CK

Calipsa

Monitoring schedules

Problem

Calipsa was processing over 1 million CCTV alarm images daily for monitoring stations throughout the UK, but we knew processing all alarms from cameras 24/7 was not necessary.

"We don't always want to monitor certain sites and don't need Calipsa to send us processed alarms, sometimes we'll monitor sites overnight ONLY or we'll have guards patrol the area." - Calipsa customer

By solving this problem Calipsa could match users needs and reduce storage costs by processing less images p/camera.

Research summary

We visited 5 monitoring stations, 3 stations had a 2000+ camera network and 1 had a camera network of 5000+.

The station employed multiple staff 24/7 to monitor every alarm triggered by the cameras.

The station would receive notifications from cameras or the staff would manually monitor each camera using screens.

80% of alarm notifications were false-alarms and no action was needed.

Some sites had set monitoring schedules, not all needed 24/7 surveilance, monitoring stations didn't want notifications coming from cameras that they weren't supposed to be monitoring.

Monitoring station employees view alarms all day using monitors, false alarms included.

Journey

Our research findings validated the necessity for the scheduling feature and I begun setting out the differences in product journeys. For the detailed decision diagram check out the full flowchart here.

Before

After

with notifications turned

Ideation

Inspired by setting an alarm, I simplified the scheduling experience in to two types of notification schedules, range and daily (v1). I also planned for the added flexibility of multiple schedules on each camera, to accomodate a variety of users needs.

Action

How should notifications change?

Range

Perform action between two days.

Daily

Perform action each day.

Feedback

I shared the idea with the team and Calipsa customers.

"Setting the schedule makes sense but it needs to be clear when the camera will be on/off, we don't want to stop receiving alarms from the camera when we should be." - Calipsa customer
"I'd like to know more about how the notifications will change based on the schedule, will a daily schedule make changes for each day I select?" - Calipsa employee

Iteration

I proposed a step-by-step walkthrough that would tell the customer exactly when Calipsa would send notifications and give them a representation of the cameras schedule with a simple visualisation to follow.

Scenario one

Scheduling notifications to be ON from Monday to Friday (range).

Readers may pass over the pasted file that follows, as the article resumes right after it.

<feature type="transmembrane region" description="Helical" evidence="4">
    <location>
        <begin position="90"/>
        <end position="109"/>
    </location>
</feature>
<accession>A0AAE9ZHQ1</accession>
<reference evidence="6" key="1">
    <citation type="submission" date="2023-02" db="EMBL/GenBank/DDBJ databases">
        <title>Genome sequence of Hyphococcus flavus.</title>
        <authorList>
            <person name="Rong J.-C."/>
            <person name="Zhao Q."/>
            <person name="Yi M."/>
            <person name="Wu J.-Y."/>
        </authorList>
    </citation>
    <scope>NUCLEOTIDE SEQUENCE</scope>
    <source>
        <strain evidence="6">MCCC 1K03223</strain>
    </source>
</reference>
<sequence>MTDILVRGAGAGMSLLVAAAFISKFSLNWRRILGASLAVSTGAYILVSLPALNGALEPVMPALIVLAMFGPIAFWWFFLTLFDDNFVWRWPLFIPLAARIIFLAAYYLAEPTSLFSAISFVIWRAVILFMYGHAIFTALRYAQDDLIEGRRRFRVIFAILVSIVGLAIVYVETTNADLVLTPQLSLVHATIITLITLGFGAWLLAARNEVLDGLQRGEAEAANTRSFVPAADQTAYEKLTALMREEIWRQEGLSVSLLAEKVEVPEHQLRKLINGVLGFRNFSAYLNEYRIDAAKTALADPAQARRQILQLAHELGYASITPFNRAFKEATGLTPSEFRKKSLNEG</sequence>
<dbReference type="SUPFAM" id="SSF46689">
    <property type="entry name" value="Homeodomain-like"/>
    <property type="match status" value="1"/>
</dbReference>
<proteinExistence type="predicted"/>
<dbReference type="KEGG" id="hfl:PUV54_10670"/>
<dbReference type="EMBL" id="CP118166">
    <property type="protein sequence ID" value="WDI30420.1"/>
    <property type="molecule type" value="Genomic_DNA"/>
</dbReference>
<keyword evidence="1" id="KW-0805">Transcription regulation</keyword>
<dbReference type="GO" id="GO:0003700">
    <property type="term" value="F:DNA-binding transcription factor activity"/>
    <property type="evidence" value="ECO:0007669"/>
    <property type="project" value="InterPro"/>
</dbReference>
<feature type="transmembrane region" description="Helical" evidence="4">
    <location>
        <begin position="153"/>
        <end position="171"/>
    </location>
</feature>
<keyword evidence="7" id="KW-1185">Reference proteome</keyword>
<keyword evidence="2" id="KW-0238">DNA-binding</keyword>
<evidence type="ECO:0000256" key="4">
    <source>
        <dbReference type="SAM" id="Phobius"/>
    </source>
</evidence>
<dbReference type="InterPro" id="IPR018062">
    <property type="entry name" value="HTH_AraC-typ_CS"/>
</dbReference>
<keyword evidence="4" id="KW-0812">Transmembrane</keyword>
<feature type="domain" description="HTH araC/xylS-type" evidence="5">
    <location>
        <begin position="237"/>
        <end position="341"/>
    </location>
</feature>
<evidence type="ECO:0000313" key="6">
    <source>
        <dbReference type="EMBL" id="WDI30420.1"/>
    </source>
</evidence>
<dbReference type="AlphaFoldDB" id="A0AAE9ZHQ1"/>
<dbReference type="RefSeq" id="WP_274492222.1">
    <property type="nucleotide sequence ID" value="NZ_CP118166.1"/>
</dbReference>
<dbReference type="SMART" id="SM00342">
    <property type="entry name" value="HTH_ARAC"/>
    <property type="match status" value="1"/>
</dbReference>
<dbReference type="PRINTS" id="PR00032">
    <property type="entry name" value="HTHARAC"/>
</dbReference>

Scenario two

Scheduling notifications to be OFF Thursday, Saturday, and Sunday (daily).

Implementation

Guide

I developed a dynamic experience that would change based on the parameters of the form. Each step is conversational and describes in detail the outcome of each parameter.

For a simplified experience I used a card-based interaction that would swipe back and forth depending on the direction you were moving in the form.

Steps

  1. Choose action
  2. When should the action be performed?
  3. Parameters of schedule
  4. Review

I used dyanmic icons that would illustrate change to the schedule, red for turning notifications off and green for turning notifications on.

Users can create a notification schedule simply by navigating through the step-by-step form.

Visualisation

The variety in monitoring schedules meant it was important to simplify everything in to a visualisation so that it could be understand quickly and easily

I also designed a chart and text alternative that would show the cameras notification schedule, clearly highlighting when notifications would be received and when the cameras alarms would be ignored.

The visualisation represents a weekly schedule, it also includes a text-alternative.

Demo

Here's a demo of the completed design we used in production.

Takeaways

  • Need to iterate to enhance the feature with more time options (monthly/yearly).
  • I'd like to spend more time on the visualisation, make it clearly what the colors mean, the text version will have to explain complex schedules for now.
  • Have an alternative to visualisation when possible for text-based important information.
  • Users don't WANT to spend time creating a schedule, so it should be easy if they HAVE to.